Things to Never Say to Someone Who has Lost a Pet
Learn the right and wrong
ways to comfort a grieving friend by Rachel Swalin – Woman’s Day
friend’s pet just passed away... and she’s devastated. While you know it’s a
sad time, you may not be able to grasp the emotional turmoil she’s experiencing
if you’ve never owned a pet. "Pet parents are made to feel guilty when
their grief is more extreme than it would be for a human being," says
Coleen Ellis, founder of Two Hearts Pet Loss Center. But a recent survey shows
that 91% of pet owners think of their companion animals as family. For your
friend, that means losing her little one is like losing a spouse, child,
sibling or parent. And that’s why you should avoid making these nine hurtful
- "It was just an animal" - After
her 12-year-old dalmatian died, Teresa Henderson of Dallas, TX, was crushed
when her mother-in-law implied he wasn’t family. "Buster was there for us
every day," she says. Minimizing the loss is one of the worst things you
can do, says Stephanie LaFarge, PhD, senior director of counseling services at
the American Society for the Prevention
of Cruelty to Animals (ASPCA). "Let the owner know that you
respect the grief she’s feeling," recommends Dr. LaFarge. Show your
support by sending a card or donating to a local shelter in the pet’s name.
can always get another one"
- "I was surprised that people told me to replace Mystery
right away," says Madison, WI, native Niki Young, whose 13-year-old
husky-lab mix passed away last year. "I needed time to reflect on our
relationship." You may think getting a new pet will make your friend feel
better, but owners often aren’t emotionally or financially prepared to welcome
another animal, says Marty Becker, DVM, a featured columnist at VetStreet.com. "Don’t bring up the
subject until she starts hinting that she’s ready," he advises.
knew his life would be short" - When a person first picks up her new puppy
or kitten, the last thing on her mind is the number of years they’ll have
together. "Sometimes people just fall in love and don’t think about the
animal’s lifespan," says Dr. Becker. Besides, that short life lasts many
years, which is long enough for an owner to be quite upset when her beloved
buddy dies. Reminding a friend of the pet’s limited years "won’t change
the emotional response she has" says Dr. LaFarge. "It’s better to
empathize with her and not try to talk her out of her grief."
have so much free time now that he’s gone" - You may mean well, but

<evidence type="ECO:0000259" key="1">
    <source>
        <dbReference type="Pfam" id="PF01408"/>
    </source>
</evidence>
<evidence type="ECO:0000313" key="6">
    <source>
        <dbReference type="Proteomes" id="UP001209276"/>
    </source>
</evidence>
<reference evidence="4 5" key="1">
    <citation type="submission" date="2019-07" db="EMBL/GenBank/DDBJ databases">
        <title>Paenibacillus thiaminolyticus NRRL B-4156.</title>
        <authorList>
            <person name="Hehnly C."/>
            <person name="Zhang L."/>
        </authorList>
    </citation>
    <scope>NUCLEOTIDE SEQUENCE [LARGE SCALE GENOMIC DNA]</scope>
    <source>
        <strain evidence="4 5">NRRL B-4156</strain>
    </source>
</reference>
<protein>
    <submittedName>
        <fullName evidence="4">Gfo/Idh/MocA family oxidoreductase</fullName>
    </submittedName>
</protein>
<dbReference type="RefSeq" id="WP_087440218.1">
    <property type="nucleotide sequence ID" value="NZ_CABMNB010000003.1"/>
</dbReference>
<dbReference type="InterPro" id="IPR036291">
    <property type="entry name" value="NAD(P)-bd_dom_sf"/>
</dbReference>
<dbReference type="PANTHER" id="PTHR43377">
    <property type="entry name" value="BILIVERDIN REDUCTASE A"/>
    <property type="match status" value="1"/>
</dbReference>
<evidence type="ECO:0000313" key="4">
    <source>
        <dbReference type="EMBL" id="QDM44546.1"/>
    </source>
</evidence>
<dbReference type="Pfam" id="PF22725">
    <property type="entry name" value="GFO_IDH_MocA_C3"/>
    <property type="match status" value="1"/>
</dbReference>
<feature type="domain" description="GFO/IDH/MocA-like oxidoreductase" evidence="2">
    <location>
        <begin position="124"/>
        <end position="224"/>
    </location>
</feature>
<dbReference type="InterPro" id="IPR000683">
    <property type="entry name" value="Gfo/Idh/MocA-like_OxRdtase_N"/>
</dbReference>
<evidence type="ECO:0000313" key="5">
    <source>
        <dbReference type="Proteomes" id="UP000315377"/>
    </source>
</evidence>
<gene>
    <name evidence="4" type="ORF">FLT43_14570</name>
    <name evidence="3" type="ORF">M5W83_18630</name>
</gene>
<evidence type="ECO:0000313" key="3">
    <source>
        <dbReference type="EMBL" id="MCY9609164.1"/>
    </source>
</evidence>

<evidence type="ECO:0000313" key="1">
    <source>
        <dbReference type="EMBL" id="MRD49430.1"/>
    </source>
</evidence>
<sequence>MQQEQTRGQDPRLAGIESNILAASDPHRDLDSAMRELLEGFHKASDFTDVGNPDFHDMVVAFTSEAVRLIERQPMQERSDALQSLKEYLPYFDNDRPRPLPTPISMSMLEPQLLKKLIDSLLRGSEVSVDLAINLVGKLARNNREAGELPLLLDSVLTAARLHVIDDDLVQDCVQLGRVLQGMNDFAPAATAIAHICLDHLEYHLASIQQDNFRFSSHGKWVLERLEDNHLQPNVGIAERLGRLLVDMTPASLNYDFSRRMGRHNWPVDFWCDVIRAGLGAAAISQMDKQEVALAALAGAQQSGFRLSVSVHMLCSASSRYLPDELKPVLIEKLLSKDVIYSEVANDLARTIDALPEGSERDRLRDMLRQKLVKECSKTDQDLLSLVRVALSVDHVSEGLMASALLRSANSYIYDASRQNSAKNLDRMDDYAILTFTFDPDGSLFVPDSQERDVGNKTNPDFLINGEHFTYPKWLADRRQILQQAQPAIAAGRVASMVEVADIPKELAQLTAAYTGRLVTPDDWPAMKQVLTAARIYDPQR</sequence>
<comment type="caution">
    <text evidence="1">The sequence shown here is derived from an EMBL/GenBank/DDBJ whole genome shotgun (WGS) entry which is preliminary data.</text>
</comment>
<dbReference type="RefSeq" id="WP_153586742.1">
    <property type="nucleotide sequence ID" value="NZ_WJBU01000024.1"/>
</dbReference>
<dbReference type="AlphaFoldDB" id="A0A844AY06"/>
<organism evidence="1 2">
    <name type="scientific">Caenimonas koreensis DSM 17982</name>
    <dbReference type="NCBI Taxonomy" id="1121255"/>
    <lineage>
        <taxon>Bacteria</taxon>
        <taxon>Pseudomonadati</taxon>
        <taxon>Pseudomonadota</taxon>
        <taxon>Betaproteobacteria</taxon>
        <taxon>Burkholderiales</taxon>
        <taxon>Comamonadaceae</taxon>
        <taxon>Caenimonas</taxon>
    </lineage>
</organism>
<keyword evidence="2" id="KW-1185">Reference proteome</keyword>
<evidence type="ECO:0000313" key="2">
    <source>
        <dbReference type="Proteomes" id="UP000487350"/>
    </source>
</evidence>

pointing out the positive aspects of the pet’s absence can come off as
insensitive. "That comment emphasized the fact that Mystery wasn’t around
and I missed her a lot," says Niki. A major no-no: reminding your friend
that she’ll be free to go on vacation. "It may be true, but it’s painful
because it’s part of the loss," says Dr. LaFarge. Focus instead on the
special relationship she shared with her pet.
can’t believe how much you spent on treatment" - It’s never a good idea to
question how much or even how little your friend put into treatment for her
terminally ill pet, especially after the death. Some people may spend all their
savings to hold on to their cuddly lifeline. Others can’t afford certain
procedures. "You don’t want her to feel guilty for whatever decision she
made," says Dr. Becker. Think of it this way: You wouldn’t criticize how
she pays for her car or home, so don’t comment on how she funded her pet’s
breed always has problems. Don't get another one" - For some pet parents,
a particular breed holds sentimental value. "Many people grow up with a
favorite family pet and become attached to that breed," explains Dr.
Becker. "The animal is a way to pay tribute to family." Though you
shouldn’t totally ignore your concerns about a certain breed’s health problems,
never give your friend an ultimatum about what kind of pet she should get next.
"You can caution her against making that choice, but don’t add that she
shouldn’t get another one," says Dr. LaFarge.
do you still have those toys" - When her nine-year-old boxer began
battling pancreatitis, Teresa was hurt when a friend called her out for holding
onto her baby’s treasures. "She made it seem like the toys weren’t a big
deal," she says. "It felt callous." Eventhough the toys may seem
useless to you, owners will hold on to their animals’ keepsakes for years. "Those
things are like totems," says Dr. Becker. "Some people will leave out
the food bowl or bed as a memorial to that pet." If you can’t think of
anything positive to say, avoid talking about the animal’s belongings.
can't believe you'd keep the remains in your living room" - Regardless of
how crazy it might seem to you, having an urn on display is your friend’s way
of remembering the life of her furry comrade. If she feels like you’re shaming
her decision, she may hide her feelings from you completely. "Pet parents
are forced to second-guess how their actions will be perceived by others,"
says Ellis. Instead of letting your friend mourn alone, listen to what she
plans to do without passing judgment.
is it taking you so long to get over this" - After having a loyal and
loving animal by your side day and night, it can be extremely trying as an
owner to cope with the death. "Even the most put-together person can spend
years getting over the loss," says Dr. Becker. Steer clear of chiding your
friend about moving back to reality and acknowledge the hardship she’s
experiencing. "Honor her story by asking about the pet and letting her share,"
suggests Ellis. Showing that you understand the loss’s significance is the most
Read more: What to Say When a Pet Dies - How to Comfort a Friend Who
Lost a Pet - Woman's Day